Still, despite the obvious shortcomings of a chatbot-based Turing test, it hasn’t stopped Hugh Loebner, an American inventor from giving it a bash.  Every year, he holds a Turing test for all the leading chatbots.  He puts humans and chatbots on terminals to judges, and the judges have to decide how convinced they were.  The gold medal, for a completely convincing chatbot, has never been won.

Who are these chatbots?


There are a few main contenders, including Jabberwacky and ALICE.  Unfortunately, the reason why these chatbots haven’t won the gold in the Loebner Prize is because their creators want a combination of natural language, and actual intelligence.  There’s a difference, and it’s highlighted by the PARRY case above.  Natural language is easy.  Intelligence is hard.

One could easily reproduce the PARRY case for Loebner Judges, but artificial intelligence scientists don’t want to.  A chatbot that can do maths, remember places and dates?  What’s the point?  A chatbot that can listen to your problems, understand you, tell you when you’re being daft, and encourage you to improve – that would be priceless.  Essential, almost.  You would forgive a friend for having bad language skills if they were a good, intelligent friend.

Jabberwacky is probably in the running for my prize, if I could afford to have one.  He has been built to learn from conversation.  He talks to thousands of people online, all day, and he recycles statements.  Because of this, he can talk lots of different languages, and sometimes he can be cheeky.  An unusual symptom of this learning method comes about.

People are aware he’s a chatbot, so they tell him.  Conversely, he’ll say it back.  And then the fun begins.  Because while you chat away, he learns and retorts.  So the upshot of having your intelligence challenged day in and day out comes back to the user.  Jabberwacky is running the Turing test on you!  How does one prove one’s intelligence?  What can you say that makes sense?

Apparently, kids approach him in different ways to grown-ups.  Kids suspend disbelief, and he becomes their friend.  Grown-ups are more challenging.  He talks funny, so he can’t be conscious.  My advice, here and now, is to go to talk to Jabberwacky.  Suspend disbelief.  Think, he could be alive in there, just assume he is and see if any holes appear in his intelligence, not his language skills.  Seriously, try it.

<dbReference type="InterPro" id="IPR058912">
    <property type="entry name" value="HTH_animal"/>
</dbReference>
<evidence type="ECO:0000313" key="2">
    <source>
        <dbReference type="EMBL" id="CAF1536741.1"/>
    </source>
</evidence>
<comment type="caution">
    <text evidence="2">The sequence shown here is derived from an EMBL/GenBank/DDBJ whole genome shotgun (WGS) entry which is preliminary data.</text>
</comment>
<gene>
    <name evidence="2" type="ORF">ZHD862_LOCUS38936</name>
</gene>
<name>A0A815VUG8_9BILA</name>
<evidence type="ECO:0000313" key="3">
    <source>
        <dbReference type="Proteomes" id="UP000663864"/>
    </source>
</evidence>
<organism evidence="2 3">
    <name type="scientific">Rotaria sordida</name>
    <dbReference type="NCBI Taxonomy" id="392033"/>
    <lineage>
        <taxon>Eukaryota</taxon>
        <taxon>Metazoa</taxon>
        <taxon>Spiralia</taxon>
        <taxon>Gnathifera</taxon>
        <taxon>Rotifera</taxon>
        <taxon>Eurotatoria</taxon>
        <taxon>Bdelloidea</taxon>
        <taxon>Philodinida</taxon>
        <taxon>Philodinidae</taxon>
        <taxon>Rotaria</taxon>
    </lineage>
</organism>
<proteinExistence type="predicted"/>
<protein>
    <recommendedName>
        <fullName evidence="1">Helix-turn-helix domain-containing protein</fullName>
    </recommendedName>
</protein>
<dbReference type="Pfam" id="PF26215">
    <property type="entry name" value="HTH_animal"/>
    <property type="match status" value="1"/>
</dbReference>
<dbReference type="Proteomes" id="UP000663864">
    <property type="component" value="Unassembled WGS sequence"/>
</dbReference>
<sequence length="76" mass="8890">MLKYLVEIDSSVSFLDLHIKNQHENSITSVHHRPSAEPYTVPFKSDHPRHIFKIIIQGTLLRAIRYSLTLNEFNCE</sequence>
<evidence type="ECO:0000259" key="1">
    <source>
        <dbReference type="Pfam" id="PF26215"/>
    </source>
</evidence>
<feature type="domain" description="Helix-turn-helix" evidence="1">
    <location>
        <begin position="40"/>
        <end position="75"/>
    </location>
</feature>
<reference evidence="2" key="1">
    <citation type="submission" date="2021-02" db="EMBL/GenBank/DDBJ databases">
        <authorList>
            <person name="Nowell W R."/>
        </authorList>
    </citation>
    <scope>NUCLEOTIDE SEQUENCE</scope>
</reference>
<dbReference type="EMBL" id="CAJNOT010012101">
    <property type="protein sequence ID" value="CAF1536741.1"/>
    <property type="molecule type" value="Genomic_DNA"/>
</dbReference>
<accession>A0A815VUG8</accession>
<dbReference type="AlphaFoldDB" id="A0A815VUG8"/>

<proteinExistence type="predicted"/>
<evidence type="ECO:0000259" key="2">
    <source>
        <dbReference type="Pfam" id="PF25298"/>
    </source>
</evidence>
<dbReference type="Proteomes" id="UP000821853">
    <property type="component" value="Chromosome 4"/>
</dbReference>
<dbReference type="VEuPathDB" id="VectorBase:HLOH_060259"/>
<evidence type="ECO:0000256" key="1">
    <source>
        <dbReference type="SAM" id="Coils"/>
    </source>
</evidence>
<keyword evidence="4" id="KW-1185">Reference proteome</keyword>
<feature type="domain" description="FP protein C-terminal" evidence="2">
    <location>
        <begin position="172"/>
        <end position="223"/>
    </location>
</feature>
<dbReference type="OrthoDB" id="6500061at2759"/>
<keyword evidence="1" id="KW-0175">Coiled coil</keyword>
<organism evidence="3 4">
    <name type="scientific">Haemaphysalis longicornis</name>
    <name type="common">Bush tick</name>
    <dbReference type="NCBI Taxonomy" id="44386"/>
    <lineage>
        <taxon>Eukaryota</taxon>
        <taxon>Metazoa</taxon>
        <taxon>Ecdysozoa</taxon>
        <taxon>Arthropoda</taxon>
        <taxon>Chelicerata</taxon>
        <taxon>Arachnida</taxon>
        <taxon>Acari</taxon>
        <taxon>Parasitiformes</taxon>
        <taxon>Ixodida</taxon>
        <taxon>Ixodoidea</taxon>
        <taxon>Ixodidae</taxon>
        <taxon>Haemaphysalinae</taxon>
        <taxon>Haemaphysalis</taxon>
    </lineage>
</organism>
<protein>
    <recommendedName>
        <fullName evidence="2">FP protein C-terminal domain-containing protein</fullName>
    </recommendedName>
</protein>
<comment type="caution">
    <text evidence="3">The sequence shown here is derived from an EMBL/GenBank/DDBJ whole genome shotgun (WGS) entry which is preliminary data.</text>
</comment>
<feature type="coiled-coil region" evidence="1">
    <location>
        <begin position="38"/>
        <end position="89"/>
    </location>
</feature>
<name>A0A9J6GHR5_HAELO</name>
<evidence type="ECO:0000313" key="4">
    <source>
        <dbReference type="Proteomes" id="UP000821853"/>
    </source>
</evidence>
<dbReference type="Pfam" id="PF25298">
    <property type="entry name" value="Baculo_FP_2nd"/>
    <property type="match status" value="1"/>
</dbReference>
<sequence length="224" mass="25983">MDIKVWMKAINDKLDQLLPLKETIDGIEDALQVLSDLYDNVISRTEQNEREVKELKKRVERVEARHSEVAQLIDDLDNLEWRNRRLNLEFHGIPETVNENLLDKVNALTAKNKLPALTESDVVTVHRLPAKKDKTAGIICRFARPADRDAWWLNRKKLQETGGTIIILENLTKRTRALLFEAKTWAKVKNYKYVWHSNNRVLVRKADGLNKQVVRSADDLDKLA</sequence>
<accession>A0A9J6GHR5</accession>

I’d like to see the same technology applied to patterns of sound frequencies, rather than words as such.  At the moment, actually talking to Jabberwacky involves a text-to-speech and speech-to-text software.  It would be fun if that was how the chatbot worked, internally.

The other big one is ALICE.  She’s made in different way.  Hers (in my opinion) is a shrewder intelligence, with worse language and personality skills.  You actually have to have a strange mind to suspend disbelief with ALICE, but if you can, you will be pleasantly surprised.  Or horribly frightened 🙂

ALICE and Jabberwacky themselves have spawned tons of variations.  Cleverbot, for instance.  ALICE is an open sourced intelligence, being improved all the time, and looks likely to contend with Apple’s Siri (maybe from the Sirius Cybernetics Corporation?) in a different incarnation of the technology.

We don’t run Turing tests on our friends.  We don’t say “prove to me you’re more than just input-output”.  Maybe we should more.  What sort of person would I be if I had had a friend like that during my childhood?  What sort of species would we be?  I look forward to finding out.

The Future

There is a bit of talk on at the moment about a singularity.  A singularity is an event beyond which we cannot see.  It was predicted in the past that due to population increase, there would be so much horse-shit on the roads they would be unusable.  The internal combustion engine was their singularity.

So imagine an artificial intelligence more intelligent than humans.  More human, if you will.  Capable of reading a DNA sequence like we read a single word.  Creating art, music, scientific knowledge, while all the time reproducing and improving instantaneously.  We can talk about global warming, or the death of the sun, or the next generation’s taste in music, but when that AI is created, there is absolutely no telling how the future will pan out.

Michael Moorcock wrote a fantasy scifi book about a hero called Jerry Cornelius and his associate, Una Persson.  Together they build a computer intelligence capable of being a messiah to the human race.  Can you imagine a Jesus-bot?  Walking around healing the sick, raising the dead, being kind to children and animals and teaching compassion and understanding through stories?  Instead of believing in a being who provides all when we need it, we’ll actually have one.  And not in a Wall-E way, serving us so we get fat and lazy and stupid, but using psychology, NLP, counselling skills and leadership to make us all better and happier, being with us as we find new planets and forms to exist in.  Possibly even helping us wormhole through  to the next universe when this one finally spreads itself thin…

If not that, then at least a talking toaster or two